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Gamblers in Disguise

The ongoing financial crisis, however, has confronted us with a very different reality: the people most engaged in calculation – whom we entrusted with the responsibility of managing every aspect of our lives, from retirement to natural disasters – acted systematically and persistently in a dangerous manner that eventually led to the collective suicide of some of the most established financial institutions on the planet. Just like Superman, these people disguised themselves as preppy nerds, armed with laws, accounting formulas and columns. But in their board meetings, unobserved, they adorned their capes of adventure and took a path of daring speculation, risking billions of others people’s dollars, succeeding at first, but eventually failing.

How can we explain this phenomenon? How did a rational industry get carried away with such reckless decision-making procedures? One of the answers lies in the management of today’s corporate capitalism, which encourages excessively risky economic policy. The decision-making process has been perverted at all levels – from the shareholders to the managing echelon:

In the corporate world, it is commonly assumed that a business corporation’s principle objective is to maximize the shareholders’ profit. Everyone else involved in the corporation’s activity – such as employees and creditors – are nothing but instruments of production assembled to allow the shareholders to realize their yields and returns. This attitude can be disastrous: typical shareholders are very fond of risk because they tend to invest in diverse portfolios and because their personal liability for corporate acts is limited. If the risky activity of the corporation pays off – the shareholders make a profit; if it fails – their own personal responsibility is limited to the amount that they invested in the company. That is why shareholders tend to demand extremely risky courses of action.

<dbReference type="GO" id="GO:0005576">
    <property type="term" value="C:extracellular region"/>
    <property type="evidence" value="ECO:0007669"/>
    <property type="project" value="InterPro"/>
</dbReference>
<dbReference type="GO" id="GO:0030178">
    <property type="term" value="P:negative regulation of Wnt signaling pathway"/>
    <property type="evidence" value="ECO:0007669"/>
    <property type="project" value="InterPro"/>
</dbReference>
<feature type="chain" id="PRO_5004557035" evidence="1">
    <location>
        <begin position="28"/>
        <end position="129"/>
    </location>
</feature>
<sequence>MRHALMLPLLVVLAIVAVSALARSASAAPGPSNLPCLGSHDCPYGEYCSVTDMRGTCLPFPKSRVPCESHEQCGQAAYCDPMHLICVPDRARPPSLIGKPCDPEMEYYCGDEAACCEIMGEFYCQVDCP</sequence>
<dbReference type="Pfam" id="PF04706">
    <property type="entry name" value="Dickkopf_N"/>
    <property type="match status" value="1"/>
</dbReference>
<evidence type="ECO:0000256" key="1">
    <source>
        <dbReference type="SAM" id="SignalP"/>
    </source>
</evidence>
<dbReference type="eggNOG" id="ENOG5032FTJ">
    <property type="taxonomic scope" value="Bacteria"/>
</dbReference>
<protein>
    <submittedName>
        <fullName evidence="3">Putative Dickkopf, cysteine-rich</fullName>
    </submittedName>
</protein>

One might expect that the high level executives would act as a balancing factor: failure of the corporation, resulting from the risky course of action, may cause their dismissal (as has indeed been the case). It is their own interest to push the corporation to act in a risk averse manner.  In order to prevent this from happening, shareholders work tirelessly to convert the executives to join their own community of risk-lovers. Firstly, they are given stock options, thus, increasing their own personal interest in taking high risks. Secondly, executives are rewarded with unreal bonuses when their companies succeed, which they are not obligated to return if and when the corporation fails. If executives’ salaries were dependant upon success and failure, their main concern would be to retain their posts, and they would consequently be true risk haters. The current system, which encourages risk taking by directly rewarding executives when the outcome is successful, but does not hold them financially accountable in the event of failure, has transformed boardrooms into gambling parlors.

The problem is even worse in the case of financial corporations. Financial markets are extremely competitive and the pressure to take risks plays a more dominant role. Financial corporations trade in abstract, theoretical commodities of a dynamic nature and, therefore, there is room for a wide range of high risk activity. The conclusion is obvious: the rewards offered to corporate high echelon have created a market failure. If we refrain from changing the system, we may wake up to find our savings rolling atop casino tables instead of deposited in a secure vault. Banks and insurance companies are the safeguard of human uncertainty. They are supposed to be boring.